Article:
A Financial Health Checklist for Small Business Owners
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If any of your clients are small business owners, you know that the daily decisions they make impact their bottom line. Are they exercising the same care for their finances that they apply to the services they offer their customers?
Following is a checklist to help your clients evaluate their financial health as a small business owner:
Are they focusing on the big picture?
There are many pieces to small business owners’ total financial picture. Their financial plan, budget, and investments are three critical components no matter how busy daily operations become.
1. Financial planning
Taxes are one of the most significant expenses for business owners. To identify and follow the most appropriate tax planning strategies, small business owners need to be clear about both their business goals and personal financial goals.
- Maintain a prioritized list of business and personal financial goals and refer to it when they need to make new decisions?
- Have a small business structure that offers them the most appropriate legal protections and benefits?
- Reduce or defer taxes and maximize available deductions and credits? This may include timing income and expenses, using charitable gifting, and saving for retirement.
2. Budget management
Across small businesses, 82% that fail cite cash flow problems as the primary reason. One way to identify such challenges before they become lethal is to manage a budget according to their business plan.
- Know how much revenue they must generate to break even and cover expenses before profits?
- Monitor their income, expenses, inventory, credit, and cash regularly, adjusting and rebalancing where required so they cover their fixed expenses and maintain funds in their cash reserve?
- Use their budget, break-even point, and cash flows over time to evaluate their business financing options and identify the ones that make the most sense for them, when financing is required?
Many small business owners mistakenly invest all their time and money into their business.
- Maintain a cash cushion for both their personal finances and business needs, so that if they run into a cash flow crisis, they have something to access?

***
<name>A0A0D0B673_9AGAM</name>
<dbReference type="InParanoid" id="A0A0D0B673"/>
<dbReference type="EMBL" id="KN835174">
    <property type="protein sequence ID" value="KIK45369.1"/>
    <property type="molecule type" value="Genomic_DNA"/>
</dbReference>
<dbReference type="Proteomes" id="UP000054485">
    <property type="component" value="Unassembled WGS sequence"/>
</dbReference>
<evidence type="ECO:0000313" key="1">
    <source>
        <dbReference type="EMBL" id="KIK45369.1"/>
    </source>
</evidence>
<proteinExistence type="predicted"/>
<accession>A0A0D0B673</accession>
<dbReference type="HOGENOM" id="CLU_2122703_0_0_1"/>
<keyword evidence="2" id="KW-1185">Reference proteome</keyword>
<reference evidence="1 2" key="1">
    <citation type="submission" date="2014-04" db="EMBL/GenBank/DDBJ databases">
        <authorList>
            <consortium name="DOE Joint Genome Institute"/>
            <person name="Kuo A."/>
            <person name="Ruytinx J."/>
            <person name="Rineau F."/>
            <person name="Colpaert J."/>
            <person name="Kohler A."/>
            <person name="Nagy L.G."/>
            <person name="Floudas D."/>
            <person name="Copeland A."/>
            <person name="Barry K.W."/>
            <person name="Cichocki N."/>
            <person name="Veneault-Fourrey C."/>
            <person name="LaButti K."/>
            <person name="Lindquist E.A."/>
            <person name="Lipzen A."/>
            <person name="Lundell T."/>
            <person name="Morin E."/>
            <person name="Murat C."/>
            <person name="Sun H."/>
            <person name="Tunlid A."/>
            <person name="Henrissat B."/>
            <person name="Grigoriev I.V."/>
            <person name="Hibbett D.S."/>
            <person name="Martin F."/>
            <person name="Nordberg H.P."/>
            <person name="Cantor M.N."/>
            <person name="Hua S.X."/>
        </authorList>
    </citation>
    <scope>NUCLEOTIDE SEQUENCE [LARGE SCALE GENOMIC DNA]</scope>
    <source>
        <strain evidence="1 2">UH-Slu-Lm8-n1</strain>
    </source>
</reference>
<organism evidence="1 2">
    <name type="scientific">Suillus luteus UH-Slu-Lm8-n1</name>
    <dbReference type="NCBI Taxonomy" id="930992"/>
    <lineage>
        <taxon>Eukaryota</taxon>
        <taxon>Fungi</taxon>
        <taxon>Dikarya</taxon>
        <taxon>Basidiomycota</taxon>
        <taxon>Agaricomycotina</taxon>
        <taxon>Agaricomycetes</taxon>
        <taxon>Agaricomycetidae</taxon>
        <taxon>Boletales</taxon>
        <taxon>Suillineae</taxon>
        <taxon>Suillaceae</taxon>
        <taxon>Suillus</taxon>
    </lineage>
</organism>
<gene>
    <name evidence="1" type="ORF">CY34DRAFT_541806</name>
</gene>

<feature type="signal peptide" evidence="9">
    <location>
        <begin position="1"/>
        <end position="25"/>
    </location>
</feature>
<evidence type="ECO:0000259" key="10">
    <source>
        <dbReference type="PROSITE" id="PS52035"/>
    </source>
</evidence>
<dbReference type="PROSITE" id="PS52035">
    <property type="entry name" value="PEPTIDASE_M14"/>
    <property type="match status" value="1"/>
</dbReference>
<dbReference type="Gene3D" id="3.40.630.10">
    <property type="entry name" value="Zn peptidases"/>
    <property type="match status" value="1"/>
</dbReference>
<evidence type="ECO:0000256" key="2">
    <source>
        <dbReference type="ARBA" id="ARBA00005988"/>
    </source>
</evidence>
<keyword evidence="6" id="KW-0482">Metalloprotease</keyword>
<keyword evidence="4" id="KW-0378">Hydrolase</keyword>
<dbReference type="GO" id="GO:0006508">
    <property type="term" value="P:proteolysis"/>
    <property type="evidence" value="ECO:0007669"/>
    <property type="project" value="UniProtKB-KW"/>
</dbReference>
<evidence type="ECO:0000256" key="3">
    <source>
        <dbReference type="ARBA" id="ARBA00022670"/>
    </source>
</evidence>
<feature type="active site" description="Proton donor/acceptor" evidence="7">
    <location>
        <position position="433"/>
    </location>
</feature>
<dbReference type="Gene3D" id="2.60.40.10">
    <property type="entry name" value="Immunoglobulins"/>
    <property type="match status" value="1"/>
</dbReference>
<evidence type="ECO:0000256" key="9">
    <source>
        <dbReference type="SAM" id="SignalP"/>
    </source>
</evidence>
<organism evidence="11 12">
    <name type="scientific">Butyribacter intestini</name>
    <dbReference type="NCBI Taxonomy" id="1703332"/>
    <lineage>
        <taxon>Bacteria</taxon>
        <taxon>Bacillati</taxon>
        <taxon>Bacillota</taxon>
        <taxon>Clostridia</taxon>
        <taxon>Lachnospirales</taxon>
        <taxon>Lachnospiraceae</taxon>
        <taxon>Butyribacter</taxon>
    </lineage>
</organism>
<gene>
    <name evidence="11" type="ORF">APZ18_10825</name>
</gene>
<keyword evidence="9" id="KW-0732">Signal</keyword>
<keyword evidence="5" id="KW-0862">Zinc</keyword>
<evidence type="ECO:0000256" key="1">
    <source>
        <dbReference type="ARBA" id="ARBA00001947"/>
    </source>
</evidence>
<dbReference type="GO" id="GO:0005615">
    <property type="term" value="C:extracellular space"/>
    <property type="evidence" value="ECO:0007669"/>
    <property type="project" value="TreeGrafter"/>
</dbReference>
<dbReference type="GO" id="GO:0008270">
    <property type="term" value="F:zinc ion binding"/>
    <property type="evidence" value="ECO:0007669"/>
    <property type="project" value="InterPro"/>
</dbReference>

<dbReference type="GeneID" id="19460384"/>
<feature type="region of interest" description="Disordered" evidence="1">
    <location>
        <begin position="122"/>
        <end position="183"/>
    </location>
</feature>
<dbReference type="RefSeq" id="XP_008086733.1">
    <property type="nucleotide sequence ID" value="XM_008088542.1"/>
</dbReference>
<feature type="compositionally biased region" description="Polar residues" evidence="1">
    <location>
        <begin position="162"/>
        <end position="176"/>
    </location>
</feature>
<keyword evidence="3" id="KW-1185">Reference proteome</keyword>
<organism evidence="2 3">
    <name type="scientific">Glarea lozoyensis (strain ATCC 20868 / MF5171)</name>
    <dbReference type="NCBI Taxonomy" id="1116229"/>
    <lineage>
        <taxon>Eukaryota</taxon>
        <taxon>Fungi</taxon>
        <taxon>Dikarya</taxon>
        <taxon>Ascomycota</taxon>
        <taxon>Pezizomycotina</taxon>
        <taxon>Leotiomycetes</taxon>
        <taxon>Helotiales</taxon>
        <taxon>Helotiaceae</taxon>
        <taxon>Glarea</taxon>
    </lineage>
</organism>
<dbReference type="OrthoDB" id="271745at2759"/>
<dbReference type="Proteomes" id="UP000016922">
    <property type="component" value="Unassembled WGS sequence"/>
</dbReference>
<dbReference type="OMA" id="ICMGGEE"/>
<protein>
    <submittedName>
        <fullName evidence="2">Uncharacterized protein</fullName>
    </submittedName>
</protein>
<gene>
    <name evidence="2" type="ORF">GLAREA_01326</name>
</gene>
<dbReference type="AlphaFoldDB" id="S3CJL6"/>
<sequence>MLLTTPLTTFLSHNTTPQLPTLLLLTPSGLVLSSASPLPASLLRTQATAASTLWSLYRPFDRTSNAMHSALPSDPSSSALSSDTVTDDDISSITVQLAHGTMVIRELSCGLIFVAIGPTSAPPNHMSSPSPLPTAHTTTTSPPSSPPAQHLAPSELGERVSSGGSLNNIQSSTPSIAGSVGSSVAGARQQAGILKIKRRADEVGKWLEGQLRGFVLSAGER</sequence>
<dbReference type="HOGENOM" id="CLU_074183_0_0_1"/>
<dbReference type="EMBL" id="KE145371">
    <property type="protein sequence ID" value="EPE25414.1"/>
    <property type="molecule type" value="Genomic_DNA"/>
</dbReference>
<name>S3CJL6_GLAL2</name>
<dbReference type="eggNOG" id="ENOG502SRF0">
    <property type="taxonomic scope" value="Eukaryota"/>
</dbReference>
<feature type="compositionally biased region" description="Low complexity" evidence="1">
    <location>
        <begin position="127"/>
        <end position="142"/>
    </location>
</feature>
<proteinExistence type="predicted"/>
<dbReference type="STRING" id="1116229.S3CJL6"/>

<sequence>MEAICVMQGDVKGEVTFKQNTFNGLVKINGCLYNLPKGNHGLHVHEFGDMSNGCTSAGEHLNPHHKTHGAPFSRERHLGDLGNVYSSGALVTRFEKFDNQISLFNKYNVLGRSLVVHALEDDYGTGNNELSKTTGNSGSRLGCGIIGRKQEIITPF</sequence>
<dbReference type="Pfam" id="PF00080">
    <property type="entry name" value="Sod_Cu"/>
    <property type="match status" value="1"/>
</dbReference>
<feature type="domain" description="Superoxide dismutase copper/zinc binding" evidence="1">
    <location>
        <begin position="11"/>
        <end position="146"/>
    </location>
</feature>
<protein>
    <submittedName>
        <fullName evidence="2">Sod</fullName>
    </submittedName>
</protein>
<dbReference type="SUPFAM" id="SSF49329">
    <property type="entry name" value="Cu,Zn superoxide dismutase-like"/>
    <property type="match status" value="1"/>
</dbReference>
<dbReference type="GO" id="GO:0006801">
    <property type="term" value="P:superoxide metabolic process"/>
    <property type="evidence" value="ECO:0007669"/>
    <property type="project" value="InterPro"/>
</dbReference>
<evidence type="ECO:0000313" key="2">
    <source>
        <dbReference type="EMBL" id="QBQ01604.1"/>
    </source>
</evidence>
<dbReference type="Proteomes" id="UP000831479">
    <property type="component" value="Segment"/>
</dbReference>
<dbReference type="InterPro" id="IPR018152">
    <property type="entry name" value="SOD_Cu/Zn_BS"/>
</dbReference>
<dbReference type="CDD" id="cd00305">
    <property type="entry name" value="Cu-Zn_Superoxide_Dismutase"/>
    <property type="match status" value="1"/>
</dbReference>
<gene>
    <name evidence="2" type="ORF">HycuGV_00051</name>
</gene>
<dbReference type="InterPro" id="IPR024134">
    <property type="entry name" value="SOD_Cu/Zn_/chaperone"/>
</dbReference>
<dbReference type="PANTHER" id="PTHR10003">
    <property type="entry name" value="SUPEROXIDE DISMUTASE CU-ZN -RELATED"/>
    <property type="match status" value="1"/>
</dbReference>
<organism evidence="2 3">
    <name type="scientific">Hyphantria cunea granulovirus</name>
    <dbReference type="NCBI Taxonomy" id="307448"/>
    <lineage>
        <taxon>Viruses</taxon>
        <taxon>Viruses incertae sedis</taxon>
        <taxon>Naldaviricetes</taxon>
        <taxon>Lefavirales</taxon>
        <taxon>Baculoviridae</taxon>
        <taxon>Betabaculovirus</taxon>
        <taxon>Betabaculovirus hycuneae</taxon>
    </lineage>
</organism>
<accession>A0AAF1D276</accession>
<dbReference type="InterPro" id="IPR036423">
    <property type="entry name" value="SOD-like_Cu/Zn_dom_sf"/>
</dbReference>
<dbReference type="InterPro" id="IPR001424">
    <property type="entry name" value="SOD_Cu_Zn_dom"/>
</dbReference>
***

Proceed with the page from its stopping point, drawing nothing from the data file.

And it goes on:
- Save regularly and invest any cash inflows that exceed their current expenses and immediate lifestyle needs into an account outside of their business?
- Diversify their non-business investments across companies outside of their industry, in different geographies offering services that vary from theirs?
4. Are they protecting what they have?
Many small business owners wisely purchase insurance to protect their assets from risks unique to them.
- Understand the types of risks that they face in their small business?
- Own insurance and regularly review it to minimize the impact of their business risks, if they should happen? Examples of insurance that is helpful to small business owners include:
- Liability insurance
- Property insurance
- Business interruption insurance – for lost income and overhead expenses during a disaster
- Life and disability insurance – for employees as a fringe benefit and/or for business purposes like funding a succession plan, in case there is a loss of a key person, or collateral for a loan
- Worker’s compensation insurance – for businesses with three or more employees
- Health insurance
5. Are they keeping the end in sight?
Even if they can’t imagine life without running their business, it is essential to think about what would happen if they could not manage it due to disability, retirement or death.
- Have a business succession plan that considers: (1) an individual who has the skills, authority, and interest in running the business; and (2) how the transfer might take place? If they plan to sell, do they know how their successor(s) will obtain the funds to assume ownership?
- Maintain a retirement plan? Depending on the plan they have, they may be able to reduce their tax obligations and benefit from tax-deferred growth on the money they save in their plan. A variety of retirement plans are available, from SIMPLE and SEP IRAs to individual 401(k) and profit-sharing plans.
Caroline Wetzel is a CERTIFIED FINANCIAL PLANNER (CFP®) and vice president at Procyon Private Wealth Partners, LLC. Procyon Private Wealth Partners, LLC and Procyon Institutional Partners, LLC (collectively “Procyon Partners”) are registered investment advisors with the U.S. Securities and Exchange Commission (“SEC”). This article is provided for informational purposes only and for the intended recipient[s] only. This article may also include opinions and forward-looking statements which may not come to pass. Information is at a point in time and subject to change. Procyon Partners does not provide tax or legal advice.